The Higher Education and Research Bill (HERB) is entering the Report stage before its third reading in the House of Commons. The Bill has seen a number of amendments as it has passed through the Committee stage but these have not radically changed the direction of the Bill. The Bill advocates the abolition of the English Funding Council (HEFCE) and the establishment of the Office for Students (OfS). The importance of the role HEFCE play in monitoring the financial health of the sector has been recognised in an amendment that proposes this role transfers to the OfS.

There is a great deal of focus on the Teaching Excellence Framework (TEF), particularly the link to fee increases. Although the TEF will initially apply to English universities, similar measures in the past have been adopted by the other countries in the UK so it would not be a surprise if in future years the TEF becomes applicable to all UK institutions.

The governance arrangements for higher education are also changing. In addition to HEFCE’s transformation into the Office for Students (and universities moving under the Department for Education), there are reports of the Welsh funding council being absorbed into a new Tertiary Education Authority and of the Scottish Funding Council being merged into a ‘super-quango’ with a number of other bodies. Both add to the uncertainty in the sector.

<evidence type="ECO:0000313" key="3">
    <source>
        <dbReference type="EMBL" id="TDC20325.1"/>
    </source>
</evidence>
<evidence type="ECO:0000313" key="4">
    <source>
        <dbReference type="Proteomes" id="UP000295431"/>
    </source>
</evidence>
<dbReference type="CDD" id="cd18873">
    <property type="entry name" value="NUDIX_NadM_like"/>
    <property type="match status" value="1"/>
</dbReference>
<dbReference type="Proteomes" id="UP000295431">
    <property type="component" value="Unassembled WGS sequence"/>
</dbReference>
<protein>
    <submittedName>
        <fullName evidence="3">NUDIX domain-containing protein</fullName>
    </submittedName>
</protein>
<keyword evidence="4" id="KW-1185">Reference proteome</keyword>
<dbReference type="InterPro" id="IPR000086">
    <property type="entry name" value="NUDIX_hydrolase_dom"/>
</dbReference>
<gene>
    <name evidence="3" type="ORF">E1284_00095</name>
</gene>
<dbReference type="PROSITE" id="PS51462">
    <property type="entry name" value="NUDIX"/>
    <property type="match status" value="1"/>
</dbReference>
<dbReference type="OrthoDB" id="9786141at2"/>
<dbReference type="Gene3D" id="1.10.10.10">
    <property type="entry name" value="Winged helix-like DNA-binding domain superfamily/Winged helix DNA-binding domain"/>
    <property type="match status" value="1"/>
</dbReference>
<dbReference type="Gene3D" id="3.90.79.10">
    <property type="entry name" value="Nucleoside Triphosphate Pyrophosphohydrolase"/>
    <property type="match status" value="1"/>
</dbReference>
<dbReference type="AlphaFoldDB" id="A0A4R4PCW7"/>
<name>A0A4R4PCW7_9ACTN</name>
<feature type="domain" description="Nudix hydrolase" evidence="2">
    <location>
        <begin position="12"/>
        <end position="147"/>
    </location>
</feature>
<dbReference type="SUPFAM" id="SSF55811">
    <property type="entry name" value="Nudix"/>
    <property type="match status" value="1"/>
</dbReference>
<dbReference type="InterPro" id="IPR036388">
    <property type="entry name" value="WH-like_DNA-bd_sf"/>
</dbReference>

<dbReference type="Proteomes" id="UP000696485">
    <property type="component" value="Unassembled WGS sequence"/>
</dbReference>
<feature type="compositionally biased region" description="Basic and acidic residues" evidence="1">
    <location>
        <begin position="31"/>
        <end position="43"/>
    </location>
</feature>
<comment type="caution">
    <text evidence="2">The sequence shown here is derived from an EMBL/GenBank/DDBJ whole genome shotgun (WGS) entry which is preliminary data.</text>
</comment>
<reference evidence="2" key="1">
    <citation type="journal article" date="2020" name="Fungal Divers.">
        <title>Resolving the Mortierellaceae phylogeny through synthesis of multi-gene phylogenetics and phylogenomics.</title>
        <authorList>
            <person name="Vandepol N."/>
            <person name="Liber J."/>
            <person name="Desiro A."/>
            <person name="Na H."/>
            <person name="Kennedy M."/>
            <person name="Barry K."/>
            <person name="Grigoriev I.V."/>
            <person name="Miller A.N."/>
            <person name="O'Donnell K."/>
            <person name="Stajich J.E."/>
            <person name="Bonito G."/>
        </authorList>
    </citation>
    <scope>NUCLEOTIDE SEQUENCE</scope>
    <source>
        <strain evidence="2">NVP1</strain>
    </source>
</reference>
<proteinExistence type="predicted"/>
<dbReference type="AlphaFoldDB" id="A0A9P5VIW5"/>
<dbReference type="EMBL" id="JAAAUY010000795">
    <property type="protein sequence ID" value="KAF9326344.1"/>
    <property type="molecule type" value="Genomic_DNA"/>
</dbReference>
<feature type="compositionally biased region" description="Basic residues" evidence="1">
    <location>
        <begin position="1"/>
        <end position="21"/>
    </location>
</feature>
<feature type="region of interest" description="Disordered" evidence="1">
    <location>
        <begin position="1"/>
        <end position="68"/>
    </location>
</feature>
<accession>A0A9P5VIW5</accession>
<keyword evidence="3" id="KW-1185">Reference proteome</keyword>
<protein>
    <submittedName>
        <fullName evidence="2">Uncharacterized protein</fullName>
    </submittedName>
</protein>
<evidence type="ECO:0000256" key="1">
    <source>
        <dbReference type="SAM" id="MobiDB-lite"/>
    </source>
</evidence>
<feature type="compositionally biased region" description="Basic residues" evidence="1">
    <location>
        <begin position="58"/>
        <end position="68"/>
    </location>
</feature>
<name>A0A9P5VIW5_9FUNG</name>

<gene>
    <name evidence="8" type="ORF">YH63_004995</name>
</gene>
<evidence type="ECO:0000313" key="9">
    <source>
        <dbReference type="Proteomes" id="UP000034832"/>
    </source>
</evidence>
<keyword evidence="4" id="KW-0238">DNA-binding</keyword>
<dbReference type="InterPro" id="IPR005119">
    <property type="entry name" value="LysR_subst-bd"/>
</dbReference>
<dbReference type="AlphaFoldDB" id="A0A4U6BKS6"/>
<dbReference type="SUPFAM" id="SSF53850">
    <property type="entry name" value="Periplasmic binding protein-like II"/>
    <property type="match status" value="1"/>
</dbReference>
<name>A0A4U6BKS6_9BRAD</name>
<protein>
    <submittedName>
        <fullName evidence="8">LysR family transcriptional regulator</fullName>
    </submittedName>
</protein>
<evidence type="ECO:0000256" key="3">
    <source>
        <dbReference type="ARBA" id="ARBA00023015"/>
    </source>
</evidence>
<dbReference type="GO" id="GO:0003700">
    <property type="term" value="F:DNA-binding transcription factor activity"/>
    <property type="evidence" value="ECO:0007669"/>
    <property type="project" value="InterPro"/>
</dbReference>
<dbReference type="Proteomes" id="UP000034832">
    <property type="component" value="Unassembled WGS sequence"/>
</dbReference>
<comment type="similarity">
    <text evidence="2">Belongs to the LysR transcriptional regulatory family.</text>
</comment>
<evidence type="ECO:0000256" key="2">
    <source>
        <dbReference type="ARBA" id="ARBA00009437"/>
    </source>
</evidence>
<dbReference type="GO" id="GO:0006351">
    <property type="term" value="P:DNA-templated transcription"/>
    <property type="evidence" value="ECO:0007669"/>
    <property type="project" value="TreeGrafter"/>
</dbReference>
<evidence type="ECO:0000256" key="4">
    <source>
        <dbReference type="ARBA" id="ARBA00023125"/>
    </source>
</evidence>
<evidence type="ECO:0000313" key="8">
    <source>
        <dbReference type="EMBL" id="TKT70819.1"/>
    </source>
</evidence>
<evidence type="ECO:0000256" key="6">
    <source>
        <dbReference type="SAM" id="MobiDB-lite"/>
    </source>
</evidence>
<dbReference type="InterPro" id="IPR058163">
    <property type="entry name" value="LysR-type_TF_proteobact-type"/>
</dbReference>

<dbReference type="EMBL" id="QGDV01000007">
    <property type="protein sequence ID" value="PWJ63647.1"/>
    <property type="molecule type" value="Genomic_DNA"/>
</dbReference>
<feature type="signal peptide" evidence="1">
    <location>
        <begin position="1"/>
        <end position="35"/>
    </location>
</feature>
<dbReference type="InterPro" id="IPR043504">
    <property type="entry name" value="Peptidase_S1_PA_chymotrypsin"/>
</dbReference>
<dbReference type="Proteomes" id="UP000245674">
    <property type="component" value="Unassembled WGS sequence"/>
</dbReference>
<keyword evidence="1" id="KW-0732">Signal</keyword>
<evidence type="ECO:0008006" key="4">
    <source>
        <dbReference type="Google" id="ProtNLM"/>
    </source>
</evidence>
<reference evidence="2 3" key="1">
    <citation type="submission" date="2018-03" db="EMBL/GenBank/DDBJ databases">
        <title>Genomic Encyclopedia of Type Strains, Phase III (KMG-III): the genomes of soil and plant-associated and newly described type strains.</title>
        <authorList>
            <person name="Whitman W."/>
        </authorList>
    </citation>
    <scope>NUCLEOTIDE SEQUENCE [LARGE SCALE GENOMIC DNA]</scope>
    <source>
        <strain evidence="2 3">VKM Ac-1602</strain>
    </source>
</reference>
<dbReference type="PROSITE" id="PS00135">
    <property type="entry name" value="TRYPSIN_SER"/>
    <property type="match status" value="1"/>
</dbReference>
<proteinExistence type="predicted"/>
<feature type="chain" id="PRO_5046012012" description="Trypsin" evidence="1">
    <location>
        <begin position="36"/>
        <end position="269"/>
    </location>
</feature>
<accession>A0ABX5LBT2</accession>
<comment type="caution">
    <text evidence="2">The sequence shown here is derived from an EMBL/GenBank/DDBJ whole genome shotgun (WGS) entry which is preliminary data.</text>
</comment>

Finally one change that we do know about is that the UK will be implementing the EU General Data Protection Regulation before we leave the EU. Although much of the focus has been on the scale of the fines for breaches, GDPR represents an opportunity for organisations to improve their data and its management. UCISA has set up a website to highlight resources and activities that inform and support our members in their implementation of the Regulation.

There are difficult and challenging times ahead. Universities will need to make good use of the data they have to try and predict the effect of changes and plan accordingly. They will need be more agile to deal with the changes that are known as well as those that are yet to emerge. The sector has been resilient at times of uncertainty in the past and many will see opportunities to reshape their offering and operating model to adapt to the new environment. IT will be at the hub of that change.

What kind of Business Analyst are you?

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Sarah Cockrill
Business Systems Analyst
Coventry University
Member of UCISA-PCMG

Day Two

The keynote speaker on day two of the Business Analysis Conference 2016 was Bjarte Bogsnes from Statoil  who gave an interesting talk titled Beyond budgeting – An Agile Management Model for the New Business and People Realities. The premise of his talk was how, if we remove the concept of budgets in the workplace and empower people with their own spending power, they would take greater ownership. Transparency was a key part of this process which encouraged people to make smarter spending decisions. While I found this an engaging talk and interesting idea I don’t feel many UK HE institutions are ready for this as yet.